September 15 in history

September 15 events chronologically

668 Eastern Roman Emperor Constans II is assassinated in his bath at Syracuse, Italy
921 At Tetin, Saint Ludmila is murdered at the command of her daughter-in-law
994 Major Fatimid victory over the Byzantine Empire at the Battle of the Orontes
1440 Gilles de Rais, one of the earliest known serial killers, is taken into custody upon an accusation brought against him by the Bishop of Nantes
1556 Departing from Vlissingen, ex-Holy Roman Emperor Charles V returns to Spain
1616 The first non-aristocratic, free public school in Europe is opened in Frascati, Italy
1762 Seven Years' War: Battle of Signal Hill

Top 7 most famous people born on September 15

1254 Marco Polo a Venetian merchant traveller whose travels are recorded in Livres des merveilles du monde , a book that introduced Europeans to Central Asia and China. He learned the mercantile trade from his father and uncle, Niccolò and Maffeo, who travelled through Asia, and met Kublai Khan. In 1269, they returned to Venice to meet Marco for the first time. The three of them embarked on an epic journey to Asia, returning after 24 years to find Venice at war with Genoa; Marco was imprisoned and dictated his stories to a cellmate. He was released in 1299, became a wealthy merchant, married, and had three children. He died in 1324 and was buried in the church of San Lorenzo in Venice
1830 Porfirio Díaz a Mexican soldier and politician, who served seven terms as President of Mexico, totaling nearly three decades between 1876 and 1911. A veteran of the Reform War and the French intervention in Mexico, Díaz rose to the rank of General, leading republican troops against the French-imposed Emperor Maximilian. Seizing power in a coup in 1876, Díaz and his allies ruled Mexico for the next thirty-five years, a period known as the Porfiriato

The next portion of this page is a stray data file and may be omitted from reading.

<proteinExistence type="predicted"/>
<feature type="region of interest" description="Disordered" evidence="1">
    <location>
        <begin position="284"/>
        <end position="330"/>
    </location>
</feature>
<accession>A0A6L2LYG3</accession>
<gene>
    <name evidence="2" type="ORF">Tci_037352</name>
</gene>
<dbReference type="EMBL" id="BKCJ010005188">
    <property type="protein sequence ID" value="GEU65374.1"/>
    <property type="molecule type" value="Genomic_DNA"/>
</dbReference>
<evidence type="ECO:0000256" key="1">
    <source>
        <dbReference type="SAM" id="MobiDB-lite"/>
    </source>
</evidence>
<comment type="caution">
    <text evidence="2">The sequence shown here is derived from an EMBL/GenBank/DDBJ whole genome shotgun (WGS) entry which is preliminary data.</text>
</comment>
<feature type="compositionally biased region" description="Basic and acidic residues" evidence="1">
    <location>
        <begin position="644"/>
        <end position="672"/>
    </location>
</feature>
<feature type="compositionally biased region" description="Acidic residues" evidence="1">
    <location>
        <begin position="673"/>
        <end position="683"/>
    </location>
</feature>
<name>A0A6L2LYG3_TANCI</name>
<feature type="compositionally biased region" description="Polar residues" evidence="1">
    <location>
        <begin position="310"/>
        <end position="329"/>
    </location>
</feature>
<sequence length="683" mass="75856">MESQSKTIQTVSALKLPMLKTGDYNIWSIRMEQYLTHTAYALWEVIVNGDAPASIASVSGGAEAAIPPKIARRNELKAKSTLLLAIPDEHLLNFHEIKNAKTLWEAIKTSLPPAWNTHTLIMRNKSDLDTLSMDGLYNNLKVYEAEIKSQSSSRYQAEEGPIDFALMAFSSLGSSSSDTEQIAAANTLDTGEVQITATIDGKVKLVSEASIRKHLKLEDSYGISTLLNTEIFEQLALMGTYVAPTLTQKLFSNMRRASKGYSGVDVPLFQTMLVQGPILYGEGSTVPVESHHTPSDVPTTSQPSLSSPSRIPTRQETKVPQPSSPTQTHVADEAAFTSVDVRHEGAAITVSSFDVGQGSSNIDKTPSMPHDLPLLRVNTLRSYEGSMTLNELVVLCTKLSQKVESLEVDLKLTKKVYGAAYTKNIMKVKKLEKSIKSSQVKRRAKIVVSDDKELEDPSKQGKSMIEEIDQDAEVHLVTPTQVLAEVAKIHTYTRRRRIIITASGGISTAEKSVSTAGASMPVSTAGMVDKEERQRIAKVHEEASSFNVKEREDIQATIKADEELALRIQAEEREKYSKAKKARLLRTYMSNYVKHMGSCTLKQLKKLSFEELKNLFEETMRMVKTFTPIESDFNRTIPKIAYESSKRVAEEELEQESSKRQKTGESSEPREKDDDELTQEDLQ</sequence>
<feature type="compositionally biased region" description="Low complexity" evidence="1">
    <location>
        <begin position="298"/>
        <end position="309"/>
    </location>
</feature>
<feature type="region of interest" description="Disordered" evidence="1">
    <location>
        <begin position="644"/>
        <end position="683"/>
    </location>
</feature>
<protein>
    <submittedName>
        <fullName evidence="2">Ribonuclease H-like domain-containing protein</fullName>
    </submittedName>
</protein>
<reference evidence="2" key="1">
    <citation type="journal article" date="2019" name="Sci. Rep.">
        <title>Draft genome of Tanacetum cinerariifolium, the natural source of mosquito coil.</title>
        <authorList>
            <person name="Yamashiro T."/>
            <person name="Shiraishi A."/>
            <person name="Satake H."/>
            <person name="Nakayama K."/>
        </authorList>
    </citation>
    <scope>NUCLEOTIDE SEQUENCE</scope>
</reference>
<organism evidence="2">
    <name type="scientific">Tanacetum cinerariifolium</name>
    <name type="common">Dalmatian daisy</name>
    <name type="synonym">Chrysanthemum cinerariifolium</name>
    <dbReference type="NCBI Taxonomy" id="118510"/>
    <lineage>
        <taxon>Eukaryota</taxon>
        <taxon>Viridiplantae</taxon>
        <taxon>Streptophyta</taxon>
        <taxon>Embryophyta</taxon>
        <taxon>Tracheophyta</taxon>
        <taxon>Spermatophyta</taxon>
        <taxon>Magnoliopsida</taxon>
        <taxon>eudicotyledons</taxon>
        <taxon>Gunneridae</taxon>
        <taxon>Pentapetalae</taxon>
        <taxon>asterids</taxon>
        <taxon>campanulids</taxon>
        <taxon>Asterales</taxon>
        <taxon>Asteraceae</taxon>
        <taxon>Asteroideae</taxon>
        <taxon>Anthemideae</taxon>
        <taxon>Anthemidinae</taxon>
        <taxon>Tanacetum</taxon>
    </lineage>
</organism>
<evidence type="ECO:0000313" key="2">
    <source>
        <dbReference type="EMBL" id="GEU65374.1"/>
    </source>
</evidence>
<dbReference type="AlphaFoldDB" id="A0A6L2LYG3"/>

1857 William Howard Taft the 27th President of the United States and later the tenth Chief Justice of the United States. He is the only person to have served in both of these offices
1890 Agatha Christie an English crime novelist, short story writer, and playwright. She also wrote six romances under the name Mary Westmacott, but she is best known for the 66 detective novels and 14 short story collections she wrote under her own name, most of which revolve around the investigations of such characters as Hercule Poirot, Miss Jane Marple, Mr Satterthwaite, and Tommy and Tuppence. She also wrote the world's longest-running play, The Mousetrap
1946 Oliver Stone an American film director, screenwriter, producer and military veteran. Stone came to public prominence between the mid-1980s and the early 1990s for writing and directing a series of films about the Vietnam War, in which he had participated as an infantry soldier. Many of Stone's films focus on contemporary and controversial American political and cultural issues during the late 20th century
1978 Eiður Guðjohnsen an Icelandic footballer who is currently a free agent. He has previously played for Premier League club Chelsea and FC Barcelona of Spain, having made his name with Bolton Wanderers. He was the captain of the Iceland national team until manager Ólafur Jóhannesson took over the team. Throughout his professional career, Guðjohnsen has scored 167 goals in all competitions with his clubs and the national team. He is the son of Arnór Guðjohnsen, a former professional footballer. He is often considered to be one of the greatest Icelandic footballers, having won titles in the Netherlands, Spain, and England as well as the Champions League